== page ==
“What?” I wondered what he would say next.

“It won’t be long before the government bans sex altogether! India, thanks to our foolish politicians, has become the butt of jokes.” Pertie paused whilst I muttered something inconsequential. “Except I don’t like being made a fool of by my government.”

“Ah well,” I said, sensing a chance to grab the initiative. “It’s not the first time and it definitely won’t be the last. Here’s what you should say to the French: Plus ca change, plus c'est la meme chose.”

Saturday, 4 October 2008

Who’s the real Hindu?

Who’s the real Hindu?

Does the VHP have the right to speak for you or I? Do they reflect our views? Do we endorse their behaviour? They call themselves the Vishwa Hindu Parishad, but who says they represent all of us? This Sunday morning, I want to draw a clear line of distinction between them and everyone else. My hunch is many of you will agree.

Let me start with the question of conversion — an issue that greatly exercises the VHP. I imagine there are hundreds of millions of Hindus who are peaceful, tolerant, devoted to their faith, but above all, happy to live alongside Muslims, Christians, Sikhs, Buddhists, Jains and Jews. If any one of us were to change our faith how does it affect the next man or woman? And even if that happens with inducements, it can only prove that the forsaken faith had a tenuous and shallow hold. So why do the VHP and its unruly storm troopers, the Bajrang Dal, froth at the mouth if you, I or our neighbours convert? What is it to do with them?

Let me put it bluntly, even crudely. If I want to sell my soul — and trade in my present gods for a new lot — why shouldn’t I? Even if the act diminishes me in your eyes, it’s my right to do so. So if thousands or even millions of Dalits, who have been despised and ostracised for generations, choose to become Christian, Buddhist or Muslim, either to escape the discrimination of their Hindu faith or because some other has lured them with food and cash, it’s their right.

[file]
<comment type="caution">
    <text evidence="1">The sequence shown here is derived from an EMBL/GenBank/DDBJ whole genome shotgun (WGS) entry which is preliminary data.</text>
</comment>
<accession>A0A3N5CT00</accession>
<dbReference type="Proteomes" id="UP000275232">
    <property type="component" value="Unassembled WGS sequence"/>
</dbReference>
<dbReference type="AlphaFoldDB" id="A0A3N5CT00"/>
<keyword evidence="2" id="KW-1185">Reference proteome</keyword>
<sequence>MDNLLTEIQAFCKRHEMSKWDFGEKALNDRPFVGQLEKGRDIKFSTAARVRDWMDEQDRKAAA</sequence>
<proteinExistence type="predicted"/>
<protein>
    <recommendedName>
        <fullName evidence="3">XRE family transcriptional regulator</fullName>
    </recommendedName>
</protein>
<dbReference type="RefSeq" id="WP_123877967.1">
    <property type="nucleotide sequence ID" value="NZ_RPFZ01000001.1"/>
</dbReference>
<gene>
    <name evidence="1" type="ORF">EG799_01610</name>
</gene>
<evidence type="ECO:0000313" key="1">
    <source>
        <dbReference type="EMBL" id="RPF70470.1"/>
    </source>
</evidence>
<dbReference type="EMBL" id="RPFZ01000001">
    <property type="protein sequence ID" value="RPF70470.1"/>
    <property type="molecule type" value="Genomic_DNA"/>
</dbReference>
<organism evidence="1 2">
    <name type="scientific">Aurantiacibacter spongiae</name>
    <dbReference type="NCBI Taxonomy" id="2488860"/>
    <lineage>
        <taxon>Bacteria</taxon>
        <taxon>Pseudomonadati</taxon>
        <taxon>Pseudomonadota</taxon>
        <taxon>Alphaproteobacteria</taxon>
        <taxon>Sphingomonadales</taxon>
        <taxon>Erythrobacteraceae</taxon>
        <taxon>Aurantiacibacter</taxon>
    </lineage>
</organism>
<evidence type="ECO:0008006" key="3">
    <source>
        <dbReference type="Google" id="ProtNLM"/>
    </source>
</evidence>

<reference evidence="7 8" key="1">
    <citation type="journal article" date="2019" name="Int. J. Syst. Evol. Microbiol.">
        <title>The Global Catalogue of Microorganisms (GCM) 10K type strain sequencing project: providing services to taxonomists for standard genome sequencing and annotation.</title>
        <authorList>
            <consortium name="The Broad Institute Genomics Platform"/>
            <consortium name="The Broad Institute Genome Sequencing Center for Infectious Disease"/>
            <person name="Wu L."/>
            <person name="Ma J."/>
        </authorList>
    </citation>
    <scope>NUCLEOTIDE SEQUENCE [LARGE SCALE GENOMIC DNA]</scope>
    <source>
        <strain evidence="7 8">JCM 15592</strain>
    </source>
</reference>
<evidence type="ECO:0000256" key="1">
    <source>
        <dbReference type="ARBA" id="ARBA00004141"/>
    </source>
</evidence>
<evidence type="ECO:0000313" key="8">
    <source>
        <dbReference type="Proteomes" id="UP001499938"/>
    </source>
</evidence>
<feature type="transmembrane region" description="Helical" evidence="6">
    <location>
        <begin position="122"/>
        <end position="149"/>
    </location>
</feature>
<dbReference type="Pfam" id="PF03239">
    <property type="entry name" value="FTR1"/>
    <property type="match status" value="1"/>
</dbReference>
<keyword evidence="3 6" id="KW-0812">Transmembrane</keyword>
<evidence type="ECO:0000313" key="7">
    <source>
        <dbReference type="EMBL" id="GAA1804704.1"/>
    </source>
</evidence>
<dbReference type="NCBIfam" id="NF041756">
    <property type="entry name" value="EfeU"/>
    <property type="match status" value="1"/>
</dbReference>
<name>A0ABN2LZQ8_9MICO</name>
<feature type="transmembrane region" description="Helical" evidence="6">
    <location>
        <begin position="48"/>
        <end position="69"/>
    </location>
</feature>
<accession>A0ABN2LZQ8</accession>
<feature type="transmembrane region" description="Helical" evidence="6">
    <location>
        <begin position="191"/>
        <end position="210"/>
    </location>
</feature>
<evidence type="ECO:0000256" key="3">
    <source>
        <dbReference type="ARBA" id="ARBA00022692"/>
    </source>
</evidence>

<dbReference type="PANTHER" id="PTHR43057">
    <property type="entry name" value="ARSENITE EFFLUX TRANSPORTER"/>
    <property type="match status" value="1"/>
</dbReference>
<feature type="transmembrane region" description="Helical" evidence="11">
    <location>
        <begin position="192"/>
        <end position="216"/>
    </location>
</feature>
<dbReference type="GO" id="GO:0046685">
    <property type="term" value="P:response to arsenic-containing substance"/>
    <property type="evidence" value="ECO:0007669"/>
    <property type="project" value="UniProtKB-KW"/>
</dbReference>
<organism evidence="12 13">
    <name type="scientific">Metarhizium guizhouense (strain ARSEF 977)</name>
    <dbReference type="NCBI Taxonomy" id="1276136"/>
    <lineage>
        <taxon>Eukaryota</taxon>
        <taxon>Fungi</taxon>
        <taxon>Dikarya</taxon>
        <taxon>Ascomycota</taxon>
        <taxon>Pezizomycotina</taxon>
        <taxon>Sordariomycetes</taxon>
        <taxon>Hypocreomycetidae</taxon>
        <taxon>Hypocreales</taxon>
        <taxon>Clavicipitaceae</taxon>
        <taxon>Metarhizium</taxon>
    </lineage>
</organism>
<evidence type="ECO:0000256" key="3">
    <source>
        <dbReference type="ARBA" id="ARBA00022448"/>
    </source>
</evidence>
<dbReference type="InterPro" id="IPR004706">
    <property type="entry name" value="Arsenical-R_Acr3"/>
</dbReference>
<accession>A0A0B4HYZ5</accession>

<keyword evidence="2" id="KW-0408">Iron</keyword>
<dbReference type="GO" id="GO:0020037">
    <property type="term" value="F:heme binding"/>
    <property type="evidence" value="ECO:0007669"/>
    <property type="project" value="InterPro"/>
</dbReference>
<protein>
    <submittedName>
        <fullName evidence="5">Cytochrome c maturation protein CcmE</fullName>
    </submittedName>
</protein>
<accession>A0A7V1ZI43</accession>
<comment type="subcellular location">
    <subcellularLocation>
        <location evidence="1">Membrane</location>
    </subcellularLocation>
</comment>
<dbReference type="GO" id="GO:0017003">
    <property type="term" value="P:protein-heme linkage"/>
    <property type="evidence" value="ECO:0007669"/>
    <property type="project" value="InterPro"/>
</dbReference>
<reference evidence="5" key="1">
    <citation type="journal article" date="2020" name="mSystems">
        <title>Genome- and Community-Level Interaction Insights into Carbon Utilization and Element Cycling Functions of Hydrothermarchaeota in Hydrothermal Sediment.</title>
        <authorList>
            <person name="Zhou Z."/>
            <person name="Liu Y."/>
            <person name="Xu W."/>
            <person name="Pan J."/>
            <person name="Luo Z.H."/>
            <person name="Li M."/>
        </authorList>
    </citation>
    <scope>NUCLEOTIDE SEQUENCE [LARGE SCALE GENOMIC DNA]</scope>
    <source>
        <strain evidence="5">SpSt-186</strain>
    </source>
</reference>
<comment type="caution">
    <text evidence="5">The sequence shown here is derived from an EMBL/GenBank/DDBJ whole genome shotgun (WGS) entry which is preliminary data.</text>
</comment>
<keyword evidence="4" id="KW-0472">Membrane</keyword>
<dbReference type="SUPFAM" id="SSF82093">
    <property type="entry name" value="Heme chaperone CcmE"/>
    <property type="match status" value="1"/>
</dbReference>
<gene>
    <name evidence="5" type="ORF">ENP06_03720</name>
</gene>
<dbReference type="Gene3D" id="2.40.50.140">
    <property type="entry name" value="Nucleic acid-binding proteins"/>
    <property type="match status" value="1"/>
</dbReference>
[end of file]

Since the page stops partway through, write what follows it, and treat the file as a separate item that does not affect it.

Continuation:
Arguably you may believe you should ask them to reconsider, although I would call that interference, but you certainly have no duty or right to stop them. In fact, I doubt if you are morally correct in even seeking to place obstacles in their way. The so-called Freedom of Religion Acts, which aim to do just that, are, in fact, tantamount to obstruction of conversion laws and therefore, at the very least, questionable.

However, what’s even worse is how the VHP responds to this matter. Periodically they resort to violence including outright murder. What happened to Graham Staines in Orissa was not unique. Last week it happened again. Apart from the utter and contemptible criminality of such behaviour, is this how we Hindus wish to behave? Is this how we want our faith defended? Is this how we want to be seen? I have no doubt the answer is no. An unequivocal, unchanging and ever-lasting NO!

The only problem is it can’t be heard. And it needs to be. I therefore believe the time has come for the silent majority of Hindus — both those who ardently practice their faith as well as those who were born into it but may not be overtly religious or devout — to speak out. We cannot accept the desecration of churches, the burning to death of innocent caretakers of orphanages, the storming of Christian and Muslim hamlets even if these acts are allegedly done in defence of our faith. Indeed, they do not defend but shame Hinduism. That’s my central point.

I’m sorry but when I read that the VHP has ransacked and killed I’m not just embarrassed, I feel ashamed. Never of being hindu but of what some Hindus do in our shared faith’s name. 

This is why its incumbent on Naveen Patnaik, Orissa’s Chief Minister, to take tough, unremitting action against the VHP and its junior wing, the Bajrang Dal. This is a test not just of his governance, but of his character. And I know and accept this could affect his political survival. But when it’s a struggle between your commitment to your principles and your political convenience is there room for choice? For ordinary politicians, possibly, but for the Naveen I know, very definitely not.

 So let me end by saying: I’m waiting, Naveen. In fact, I want to say I’m not alone. There are hundreds of millions of Hindus, like you and me, waiting silently — but increasingly impatiently. Please act for all of us.